November 15, 2002, Chandigarh, India
Hike in water, sewerage charges on anvil
Chandigarh, November 14
This decision is in tune with the fiscal reforms being undertaken in Punjab in view of the stoppage of flow of financial support from international funding agencies, as tariffs in social and economic services were not viable.
Mr Sarvesh Kaushal Secretary, Local Government, told TNS that the recommended user charges were as follows:
For yellow card holders, the water rates will be 50 per cent of the rate applicable up to 5 marla plot.
In the case of defect in water meters, the first bill shall be issued on an average basis for the past three bills and thereafter, the rate shall be three times the average charges.
For own sources Equal to water charges of metered supply of water supply.
For yellow card holders, the sewerage rates will be 50 per cent of the rates applicable up to a 5 marla house. For institutional, commercial and industrial connections, only metered connections to be provided and rates will be double the above rates for water supply and sewerage charges shall be equal to water charges.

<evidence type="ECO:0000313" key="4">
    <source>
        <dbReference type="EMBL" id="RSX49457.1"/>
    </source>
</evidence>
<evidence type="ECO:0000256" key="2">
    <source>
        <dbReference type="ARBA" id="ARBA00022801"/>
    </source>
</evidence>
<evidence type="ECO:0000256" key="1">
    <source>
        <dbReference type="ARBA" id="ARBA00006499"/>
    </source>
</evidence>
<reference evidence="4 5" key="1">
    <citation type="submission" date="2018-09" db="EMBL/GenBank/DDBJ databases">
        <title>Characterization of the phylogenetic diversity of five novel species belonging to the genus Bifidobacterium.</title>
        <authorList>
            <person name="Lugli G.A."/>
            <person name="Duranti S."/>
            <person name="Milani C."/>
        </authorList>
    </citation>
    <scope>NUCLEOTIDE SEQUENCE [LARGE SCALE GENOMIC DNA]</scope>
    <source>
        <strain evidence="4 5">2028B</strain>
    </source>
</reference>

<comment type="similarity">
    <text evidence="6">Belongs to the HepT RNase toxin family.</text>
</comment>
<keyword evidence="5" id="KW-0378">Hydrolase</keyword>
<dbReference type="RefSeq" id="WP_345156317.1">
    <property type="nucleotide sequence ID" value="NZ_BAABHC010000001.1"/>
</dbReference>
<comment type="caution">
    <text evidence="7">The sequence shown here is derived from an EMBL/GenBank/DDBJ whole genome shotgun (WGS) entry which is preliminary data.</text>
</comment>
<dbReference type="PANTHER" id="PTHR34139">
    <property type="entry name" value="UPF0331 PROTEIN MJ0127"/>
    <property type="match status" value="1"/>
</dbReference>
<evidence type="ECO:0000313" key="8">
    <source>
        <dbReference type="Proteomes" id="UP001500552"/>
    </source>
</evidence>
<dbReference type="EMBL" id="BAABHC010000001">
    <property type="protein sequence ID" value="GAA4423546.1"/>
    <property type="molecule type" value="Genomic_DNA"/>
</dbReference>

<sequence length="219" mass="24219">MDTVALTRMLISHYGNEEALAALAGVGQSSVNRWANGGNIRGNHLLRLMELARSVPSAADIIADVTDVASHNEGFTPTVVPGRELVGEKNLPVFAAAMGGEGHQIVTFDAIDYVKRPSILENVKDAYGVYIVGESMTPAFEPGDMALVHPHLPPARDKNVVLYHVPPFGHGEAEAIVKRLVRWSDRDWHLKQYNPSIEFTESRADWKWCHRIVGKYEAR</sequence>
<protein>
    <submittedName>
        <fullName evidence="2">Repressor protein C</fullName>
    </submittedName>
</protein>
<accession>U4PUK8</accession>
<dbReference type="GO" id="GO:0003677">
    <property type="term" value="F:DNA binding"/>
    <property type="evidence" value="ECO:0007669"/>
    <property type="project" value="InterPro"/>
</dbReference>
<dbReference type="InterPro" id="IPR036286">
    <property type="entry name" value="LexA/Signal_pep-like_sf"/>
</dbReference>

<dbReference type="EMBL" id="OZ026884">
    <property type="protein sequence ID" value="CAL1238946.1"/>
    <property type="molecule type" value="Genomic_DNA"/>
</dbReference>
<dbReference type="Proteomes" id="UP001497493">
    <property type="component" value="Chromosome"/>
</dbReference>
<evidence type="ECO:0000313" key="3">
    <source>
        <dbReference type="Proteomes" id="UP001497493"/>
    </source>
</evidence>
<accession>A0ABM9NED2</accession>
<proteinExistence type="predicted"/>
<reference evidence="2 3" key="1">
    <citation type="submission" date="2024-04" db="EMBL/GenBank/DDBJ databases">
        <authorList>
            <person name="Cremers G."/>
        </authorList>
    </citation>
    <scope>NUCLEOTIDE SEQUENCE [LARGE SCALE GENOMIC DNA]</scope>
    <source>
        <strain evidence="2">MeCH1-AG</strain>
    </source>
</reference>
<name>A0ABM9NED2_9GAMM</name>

Mr Kaushal said people could afford to spend Rs 15 on a mineral water bottle but were unwilling to pay just Rs 1.20 per thousand litres of water, the present user charges. At present water supply to different towns varies from 125 litres to 172 litres per capita, per day.
Most of the local bodies were spending 10 per cent to 14 per cent of their annual budget on operation and maintenance of these services, while the income was only 5 per cent to 7 per cent.
Mr Kaushal said the receipts varied between 40 per cent and 50 per cent of the total expenditure on operation and maintenance. For the present coverage, while expenditure is Rs 115 crore per annum, revenue is Rs 59 crore. The commercial, industrial institutions contribute just Rs 10 crore.
The issue of levy of user charges has been hanging fire since November 1999, as political compulsions, pulls and pressures prevented the SAD-BJP Government to implement its decision under which the water charges were to be Rs 2.50 per thousand litres for metered supply and Rs 50 to Rs 200 per connection per month for unmetered supply. For sewerage, the recommendations were Rs 50 to Rs 200 per connection, depending upon the size of the sewer connection.
The local bodies will ensure ''quality supply'' and service and has suggested privatisation, in phases of billing and collections.
Alongside, a draft on the establishment of a Punjab municipal services Regulatory Commission Act, 2002, has also been posted for consideration of the Cabinet sub-committee. This Act provides for rationalisation of the water and sewerage charges, octroi, property tax, licence fee, sanitation cess and other municipal taxes and other policies.
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